The UCT Rugby Club's senior sides will not be too crestfallen with their final standings on the 2004 Western Province club rugby logs.
The FNB UCT First XV finished third in the Super League, a draw at Pniel-Villagers last Tuesday just denying them the runners-up spot behind the indomitable Stellenbosch. The second side won their game in Pniel by some margin, 43-19, but had to settle for second place in their league. And the Third XV retained their title after beating Pniel 31-7, in the end edging NTK out by just two points on the log.
Not quite a rampant season, but plenty to be pleased about, says Spencer King, rugby director at UCT. "We're absolutely thrilled with our results. At the senior level, the results have, across the board, been our best for a long time."
Spencer credits this upswing to these teams looking very closely at the talent among the club's younger outfits, sides that stood out again this season. "We're beginning to bear the fruits of our recruitment of under-20s over the past couple of years," he says.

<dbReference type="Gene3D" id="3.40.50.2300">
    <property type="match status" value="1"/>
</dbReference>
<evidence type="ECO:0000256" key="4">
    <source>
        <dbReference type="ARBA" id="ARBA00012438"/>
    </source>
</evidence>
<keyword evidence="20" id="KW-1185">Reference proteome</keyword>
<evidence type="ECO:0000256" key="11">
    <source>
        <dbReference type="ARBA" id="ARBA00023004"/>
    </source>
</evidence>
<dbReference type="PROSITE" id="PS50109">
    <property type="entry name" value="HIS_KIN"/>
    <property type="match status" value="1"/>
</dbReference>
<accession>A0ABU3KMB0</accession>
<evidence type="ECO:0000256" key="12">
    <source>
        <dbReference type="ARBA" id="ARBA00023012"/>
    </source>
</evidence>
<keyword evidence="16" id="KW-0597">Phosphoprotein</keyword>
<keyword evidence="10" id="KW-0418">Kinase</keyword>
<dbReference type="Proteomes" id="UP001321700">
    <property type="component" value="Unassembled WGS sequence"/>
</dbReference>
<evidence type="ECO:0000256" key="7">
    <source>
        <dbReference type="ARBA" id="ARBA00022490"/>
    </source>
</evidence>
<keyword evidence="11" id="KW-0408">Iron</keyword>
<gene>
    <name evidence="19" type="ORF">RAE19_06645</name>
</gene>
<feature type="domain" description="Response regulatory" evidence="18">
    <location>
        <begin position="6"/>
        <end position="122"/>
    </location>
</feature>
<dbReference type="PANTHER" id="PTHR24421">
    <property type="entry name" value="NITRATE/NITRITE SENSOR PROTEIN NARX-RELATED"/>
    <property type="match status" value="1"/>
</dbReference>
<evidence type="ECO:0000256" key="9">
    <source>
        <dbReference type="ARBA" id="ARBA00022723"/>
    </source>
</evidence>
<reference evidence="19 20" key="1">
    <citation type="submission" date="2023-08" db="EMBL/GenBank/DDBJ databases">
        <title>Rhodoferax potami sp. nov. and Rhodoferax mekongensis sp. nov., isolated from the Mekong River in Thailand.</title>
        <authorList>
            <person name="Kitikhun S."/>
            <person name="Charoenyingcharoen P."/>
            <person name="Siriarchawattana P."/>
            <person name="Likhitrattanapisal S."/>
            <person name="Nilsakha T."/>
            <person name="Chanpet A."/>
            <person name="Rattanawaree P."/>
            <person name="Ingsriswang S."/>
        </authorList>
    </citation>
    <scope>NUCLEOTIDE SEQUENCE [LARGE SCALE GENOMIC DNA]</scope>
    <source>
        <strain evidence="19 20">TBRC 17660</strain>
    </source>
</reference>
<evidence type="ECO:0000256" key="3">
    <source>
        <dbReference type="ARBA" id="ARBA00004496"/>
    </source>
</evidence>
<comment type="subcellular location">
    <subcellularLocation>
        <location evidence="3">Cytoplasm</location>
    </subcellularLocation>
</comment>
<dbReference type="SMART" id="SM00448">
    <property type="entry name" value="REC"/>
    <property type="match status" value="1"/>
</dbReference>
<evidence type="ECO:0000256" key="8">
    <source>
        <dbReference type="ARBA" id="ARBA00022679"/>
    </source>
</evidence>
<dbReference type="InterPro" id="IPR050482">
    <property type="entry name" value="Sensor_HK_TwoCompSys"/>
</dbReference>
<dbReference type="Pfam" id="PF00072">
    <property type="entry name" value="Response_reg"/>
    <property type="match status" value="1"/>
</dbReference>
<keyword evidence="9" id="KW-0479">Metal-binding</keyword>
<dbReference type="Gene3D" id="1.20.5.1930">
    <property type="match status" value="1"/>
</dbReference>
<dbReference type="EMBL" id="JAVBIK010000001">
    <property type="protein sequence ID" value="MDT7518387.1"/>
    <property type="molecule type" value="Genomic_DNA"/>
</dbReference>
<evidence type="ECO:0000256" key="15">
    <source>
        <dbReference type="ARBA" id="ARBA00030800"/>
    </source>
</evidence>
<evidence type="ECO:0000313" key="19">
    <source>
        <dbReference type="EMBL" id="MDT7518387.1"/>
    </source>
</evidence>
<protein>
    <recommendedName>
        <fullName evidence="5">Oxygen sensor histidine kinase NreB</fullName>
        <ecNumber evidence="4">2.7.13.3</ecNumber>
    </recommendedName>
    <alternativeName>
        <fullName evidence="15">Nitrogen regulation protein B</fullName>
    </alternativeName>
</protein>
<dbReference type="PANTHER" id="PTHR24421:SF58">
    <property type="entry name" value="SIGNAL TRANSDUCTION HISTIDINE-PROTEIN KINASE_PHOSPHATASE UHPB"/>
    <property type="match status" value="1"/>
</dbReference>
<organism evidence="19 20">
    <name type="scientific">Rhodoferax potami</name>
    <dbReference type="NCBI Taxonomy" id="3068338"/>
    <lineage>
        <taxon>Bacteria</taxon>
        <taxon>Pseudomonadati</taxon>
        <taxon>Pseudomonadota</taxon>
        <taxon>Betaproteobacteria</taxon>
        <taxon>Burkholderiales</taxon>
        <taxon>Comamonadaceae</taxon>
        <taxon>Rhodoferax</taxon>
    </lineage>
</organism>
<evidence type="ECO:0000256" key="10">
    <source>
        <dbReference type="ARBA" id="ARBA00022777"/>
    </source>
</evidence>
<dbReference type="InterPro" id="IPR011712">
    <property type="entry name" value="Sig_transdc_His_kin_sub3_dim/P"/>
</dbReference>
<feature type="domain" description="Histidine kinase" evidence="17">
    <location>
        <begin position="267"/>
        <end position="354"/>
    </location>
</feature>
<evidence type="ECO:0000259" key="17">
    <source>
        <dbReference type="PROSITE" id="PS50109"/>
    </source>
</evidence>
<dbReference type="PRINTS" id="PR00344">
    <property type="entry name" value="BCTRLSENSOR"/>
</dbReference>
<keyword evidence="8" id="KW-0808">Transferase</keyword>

That's done the first XV, renowned for upsetting the top sides before fizzling against the league's minnows, the world of good. They still won the big games - Maties in the intervarsity, Villagers twice - but this time around didn't drop too many points against the other sides. They even managed to give Collegians, in another ill-tempered affair involving the Mitchell's Plain side, a 38-13 hiding in their penultimate game.
"We've been a little more consistent than usual," says King. "But for one or two little slips, we could have come second."
That can be put down to new coach John Dobson and a very competitive front eight, he adds. "The biggest difference this year was that we had a pack of forwards who've been able to compete up front, so we've been able to win good first-phase possession and good lineout and scrum balls."
There have been other influences. Like the many former UCT players, such as first-team coach John Dobson, who are returning to campus to contribute to the club's future. Everyone wants to do their bit for the club, notes King.
That can only bode well for 2005.
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